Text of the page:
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Although the U.S. unemployment rate is near a 10-year low, not all jobs are created equal in the post-recession economy. Some professions and industries are pulling ahead of the pack when it comes to compensation and benefits, while millions of Americans continue to struggle with stagnant pay and limited job prospects.
So how does one find a lucrative job with plenty of career prospects? It helps to focus on three industries, according to a new study from employment site Glassdoor.
About half the jobs with the best prospects for 2017 tend to be found in technology, health care and finance, the study found. These careers are highly skilled professions that typically require college degrees or specialized training, which emphasizes the increasing opportunity divide between Americans with college degrees and those who didn’t progress beyond high school.
And because these jobs are resistant to automation, they’re likely to continue providing a good income and career prospects for years to come.
“These positions won’t be automated anytime soon,” said Glassdoor spokeswoman Allison Berry. “They’re all very highly skilled and require people to dig into what they are working in, whether that’s a data scientist or a pharmacy manager.”
Less-skilled occupations are increasingly feeling the impact of automation as companies turn to robots for manufacturing work, for instance. That trend is likely to expand into other industries. The World Economic Forum predicted last year that automation will cause 5.1 million job losses over the next five years.Full Story
While there’s still a stigma against for-profits, the quality of education varies widely within the sector, experts say.Full Story
Engineering and technology are among the most challenging fields of study in college, but all of that hard work apparently is paying off, as many of the top-earning entry-level jobs are tied to related majors, according to a Glassdoor study released Monday.
The job search engine analyzed more than 500,000 resumes and self-reported salaries to determine which majors pay the most during the first five years after graduation. Eight of the 10 most-bankable majors are tied to engineering or technology, such as computer science, electrical engineering and information technology. Nearly half of the majors listed are in science, technology, engineering and math (STEM) fields, though business-related majors, such as accounting and marketing, crack the top half of the 50 majors listed.Full Story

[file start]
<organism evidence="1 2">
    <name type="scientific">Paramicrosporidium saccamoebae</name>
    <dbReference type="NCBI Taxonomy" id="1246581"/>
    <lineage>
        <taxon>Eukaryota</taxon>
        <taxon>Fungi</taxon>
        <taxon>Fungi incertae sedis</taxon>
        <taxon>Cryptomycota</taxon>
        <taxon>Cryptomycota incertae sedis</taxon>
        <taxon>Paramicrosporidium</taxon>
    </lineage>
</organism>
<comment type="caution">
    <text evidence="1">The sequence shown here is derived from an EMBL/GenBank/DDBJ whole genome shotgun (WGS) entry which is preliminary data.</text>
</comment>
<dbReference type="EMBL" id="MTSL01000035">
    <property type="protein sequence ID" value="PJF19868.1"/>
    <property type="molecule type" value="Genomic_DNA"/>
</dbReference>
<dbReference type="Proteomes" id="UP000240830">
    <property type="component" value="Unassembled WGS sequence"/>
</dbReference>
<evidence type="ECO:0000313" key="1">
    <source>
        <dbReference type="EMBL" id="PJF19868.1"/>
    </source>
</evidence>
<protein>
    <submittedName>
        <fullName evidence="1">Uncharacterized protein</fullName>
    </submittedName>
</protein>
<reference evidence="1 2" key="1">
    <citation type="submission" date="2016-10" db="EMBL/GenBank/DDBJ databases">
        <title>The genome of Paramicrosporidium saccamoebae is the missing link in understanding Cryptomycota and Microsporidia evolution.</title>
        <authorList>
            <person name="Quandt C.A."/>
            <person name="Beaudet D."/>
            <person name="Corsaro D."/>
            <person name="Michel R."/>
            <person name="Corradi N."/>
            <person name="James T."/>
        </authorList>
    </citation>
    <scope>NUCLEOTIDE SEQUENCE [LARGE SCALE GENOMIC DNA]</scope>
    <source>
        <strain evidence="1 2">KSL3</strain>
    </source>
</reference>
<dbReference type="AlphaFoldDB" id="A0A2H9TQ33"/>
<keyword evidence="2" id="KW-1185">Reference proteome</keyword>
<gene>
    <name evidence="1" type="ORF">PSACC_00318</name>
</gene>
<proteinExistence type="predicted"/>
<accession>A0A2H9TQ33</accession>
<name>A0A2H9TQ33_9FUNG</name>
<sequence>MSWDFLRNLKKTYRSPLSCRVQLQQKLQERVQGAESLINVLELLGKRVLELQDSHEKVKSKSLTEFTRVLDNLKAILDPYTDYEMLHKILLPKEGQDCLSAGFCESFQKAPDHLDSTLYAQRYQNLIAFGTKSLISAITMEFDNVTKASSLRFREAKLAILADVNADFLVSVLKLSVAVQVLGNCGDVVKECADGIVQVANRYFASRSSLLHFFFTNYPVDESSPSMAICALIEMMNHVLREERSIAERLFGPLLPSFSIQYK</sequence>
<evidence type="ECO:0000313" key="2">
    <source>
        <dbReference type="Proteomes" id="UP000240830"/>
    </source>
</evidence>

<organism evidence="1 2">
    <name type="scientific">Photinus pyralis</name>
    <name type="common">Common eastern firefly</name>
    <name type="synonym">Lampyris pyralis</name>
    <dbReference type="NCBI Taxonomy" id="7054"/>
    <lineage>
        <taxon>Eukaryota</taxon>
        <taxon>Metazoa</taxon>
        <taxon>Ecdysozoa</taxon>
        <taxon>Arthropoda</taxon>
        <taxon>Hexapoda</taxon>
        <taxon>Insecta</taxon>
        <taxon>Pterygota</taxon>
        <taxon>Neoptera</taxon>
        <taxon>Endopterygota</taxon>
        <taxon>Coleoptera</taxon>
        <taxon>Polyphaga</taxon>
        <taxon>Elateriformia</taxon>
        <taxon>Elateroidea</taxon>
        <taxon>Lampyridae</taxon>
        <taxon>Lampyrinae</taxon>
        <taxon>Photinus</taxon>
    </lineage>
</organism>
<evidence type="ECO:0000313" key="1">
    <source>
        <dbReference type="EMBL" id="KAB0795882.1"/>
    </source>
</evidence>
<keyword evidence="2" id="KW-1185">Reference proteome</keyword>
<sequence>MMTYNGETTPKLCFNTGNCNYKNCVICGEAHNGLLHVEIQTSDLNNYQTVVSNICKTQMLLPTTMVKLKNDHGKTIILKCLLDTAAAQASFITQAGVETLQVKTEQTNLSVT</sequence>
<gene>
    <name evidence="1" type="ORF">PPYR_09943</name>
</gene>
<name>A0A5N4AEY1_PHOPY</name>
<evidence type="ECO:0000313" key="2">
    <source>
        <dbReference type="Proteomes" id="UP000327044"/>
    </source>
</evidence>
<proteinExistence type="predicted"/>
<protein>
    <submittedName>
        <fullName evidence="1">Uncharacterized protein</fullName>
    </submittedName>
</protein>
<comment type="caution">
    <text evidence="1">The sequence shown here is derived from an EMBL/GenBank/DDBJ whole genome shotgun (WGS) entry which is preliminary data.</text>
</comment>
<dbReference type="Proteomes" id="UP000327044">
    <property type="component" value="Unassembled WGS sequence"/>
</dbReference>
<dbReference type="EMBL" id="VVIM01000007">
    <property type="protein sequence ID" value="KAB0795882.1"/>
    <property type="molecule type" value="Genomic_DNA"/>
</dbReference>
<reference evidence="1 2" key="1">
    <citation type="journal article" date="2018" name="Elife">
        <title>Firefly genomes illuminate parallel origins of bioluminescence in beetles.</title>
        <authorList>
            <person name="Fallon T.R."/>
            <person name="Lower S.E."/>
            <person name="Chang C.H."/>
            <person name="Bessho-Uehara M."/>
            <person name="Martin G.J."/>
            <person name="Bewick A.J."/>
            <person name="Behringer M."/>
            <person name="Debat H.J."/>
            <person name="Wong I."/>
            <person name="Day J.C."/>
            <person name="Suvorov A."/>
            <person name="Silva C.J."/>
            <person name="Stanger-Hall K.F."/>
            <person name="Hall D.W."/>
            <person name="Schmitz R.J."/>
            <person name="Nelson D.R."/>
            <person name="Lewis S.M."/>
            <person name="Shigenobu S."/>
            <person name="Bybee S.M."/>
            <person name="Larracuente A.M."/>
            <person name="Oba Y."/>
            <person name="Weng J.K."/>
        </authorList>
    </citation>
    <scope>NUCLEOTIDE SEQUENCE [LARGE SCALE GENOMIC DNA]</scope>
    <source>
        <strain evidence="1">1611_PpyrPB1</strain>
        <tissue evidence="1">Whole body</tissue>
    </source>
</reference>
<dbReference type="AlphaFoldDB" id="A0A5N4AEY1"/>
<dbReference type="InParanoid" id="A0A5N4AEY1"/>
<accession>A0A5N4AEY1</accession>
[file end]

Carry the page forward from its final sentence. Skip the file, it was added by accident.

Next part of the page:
It’s good to be an engineer.
The average starting salary for new college graduates for 2016 is $52,569, according to the National Association of Colleges and Employers‘ annual survey of starting salaries.
If you want to pull down bigger bucks than that, you’d better like math: Engineering fields comprise 16 of the top-paying 35 job titles, according to an analysis provided to MONEY by Payscale, which looked at salaries for employees with bachelor’s degrees and two years’ experience or less.Full Story
Conversations about the advancement of women at work are now so commonplace that it can seem like a foregone conclusion that, someday soon, women will have equal opportunities and pay.
But then you start wading through the comments under news articles on gender diversity and you realise there is a very angry, resentful undertow from some (mostly men) who demonstrate a fear that when women win, men and families will lose.Full Story
When choosing a college major, students take several elements into account, including what they’re most interested in and which fields complement their natural skills. But it’s important not to overlook an important factor: future job opportunities. With classes resuming for the fall, job-posting site Indeed compiled a list of majors that lead to “jobs of the future” — positions that pay $57,700 per year or more and saw at least 25% wage growth between 2004 and 2014.Full Story
I’VE GIVEN STUDENT advice before, so some of this might not be completely new. However, it’s a new year with new students, so it might be useful to give some ideas to this year’s collegiate freshmen. Actually, here are four things for students to consider.Full Story
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